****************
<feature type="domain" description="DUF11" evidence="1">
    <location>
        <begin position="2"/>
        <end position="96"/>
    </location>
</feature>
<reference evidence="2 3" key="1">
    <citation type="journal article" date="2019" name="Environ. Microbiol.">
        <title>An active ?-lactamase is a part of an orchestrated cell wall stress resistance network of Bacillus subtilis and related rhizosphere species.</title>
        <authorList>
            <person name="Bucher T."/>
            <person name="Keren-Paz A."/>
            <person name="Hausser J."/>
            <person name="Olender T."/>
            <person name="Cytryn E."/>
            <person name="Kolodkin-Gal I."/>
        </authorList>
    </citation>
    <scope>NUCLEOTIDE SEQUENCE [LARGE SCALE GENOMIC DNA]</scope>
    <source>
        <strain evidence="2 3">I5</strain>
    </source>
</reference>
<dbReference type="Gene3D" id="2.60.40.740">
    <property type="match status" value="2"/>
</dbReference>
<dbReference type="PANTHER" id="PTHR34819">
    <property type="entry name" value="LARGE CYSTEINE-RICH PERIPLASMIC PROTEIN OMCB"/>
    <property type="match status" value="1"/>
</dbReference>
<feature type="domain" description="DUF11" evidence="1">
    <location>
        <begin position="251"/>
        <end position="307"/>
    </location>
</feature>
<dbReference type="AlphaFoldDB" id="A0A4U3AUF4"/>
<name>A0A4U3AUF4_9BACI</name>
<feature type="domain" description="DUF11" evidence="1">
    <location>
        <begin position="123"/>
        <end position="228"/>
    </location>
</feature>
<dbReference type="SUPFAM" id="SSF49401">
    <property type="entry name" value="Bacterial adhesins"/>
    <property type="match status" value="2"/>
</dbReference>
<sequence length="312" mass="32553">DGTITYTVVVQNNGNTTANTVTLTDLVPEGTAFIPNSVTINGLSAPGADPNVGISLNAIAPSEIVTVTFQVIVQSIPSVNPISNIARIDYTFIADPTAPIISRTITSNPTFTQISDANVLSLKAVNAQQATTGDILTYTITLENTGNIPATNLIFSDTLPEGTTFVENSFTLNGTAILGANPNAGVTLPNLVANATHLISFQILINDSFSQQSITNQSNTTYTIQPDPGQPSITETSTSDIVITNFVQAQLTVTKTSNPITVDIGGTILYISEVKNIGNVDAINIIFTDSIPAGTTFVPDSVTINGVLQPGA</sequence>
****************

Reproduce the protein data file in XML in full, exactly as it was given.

<feature type="domain" description="DUF11" evidence="1">
    <location>
        <begin position="2"/>
        <end position="96"/>
    </location>
</feature>
<reference evidence="2 3" key="1">
    <citation type="journal article" date="2019" name="Environ. Microbiol.">
        <title>An active ?-lactamase is a part of an orchestrated cell wall stress resistance network of Bacillus subtilis and related rhizosphere species.</title>
        <authorList>
            <person name="Bucher T."/>
            <person name="Keren-Paz A."/>
            <person name="Hausser J."/>
            <person name="Olender T."/>
            <person name="Cytryn E."/>
            <person name="Kolodkin-Gal I."/>
        </authorList>
    </citation>
    <scope>NUCLEOTIDE SEQUENCE [LARGE SCALE GENOMIC DNA]</scope>
    <source>
        <strain evidence="2 3">I5</strain>
    </source>
</reference>
<dbReference type="Gene3D" id="2.60.40.740">
    <property type="match status" value="2"/>
</dbReference>
<dbReference type="PANTHER" id="PTHR34819">
    <property type="entry name" value="LARGE CYSTEINE-RICH PERIPLASMIC PROTEIN OMCB"/>
    <property type="match status" value="1"/>
</dbReference>
<feature type="domain" description="DUF11" evidence="1">
    <location>
        <begin position="251"/>
        <end position="307"/>
    </location>
</feature>
<dbReference type="AlphaFoldDB" id="A0A4U3AUF4"/>
<name>A0A4U3AUF4_9BACI</name>
<feature type="domain" description="DUF11" evidence="1">
    <location>
        <begin position="123"/>
        <end position="228"/>
    </location>
</feature>
<dbReference type="SUPFAM" id="SSF49401">
    <property type="entry name" value="Bacterial adhesins"/>
    <property type="match status" value="2"/>
</dbReference>
<sequence length="312" mass="32553">DGTITYTVVVQNNGNTTANTVTLTDLVPEGTAFIPNSVTINGLSAPGADPNVGISLNAIAPSEIVTVTFQVIVQSIPSVNPISNIARIDYTFIADPTAPIISRTITSNPTFTQISDANVLSLKAVNAQQATTGDILTYTITLENTGNIPATNLIFSDTLPEGTTFVENSFTLNGTAILGANPNAGVTLPNLVANATHLISFQILINDSFSQQSITNQSNTTYTIQPDPGQPSITETSTSDIVITNFVQAQLTVTKTSNPITVDIGGTILYISEVKNIGNVDAINIIFTDSIPAGTTFVPDSVTINGVLQPGA</sequence>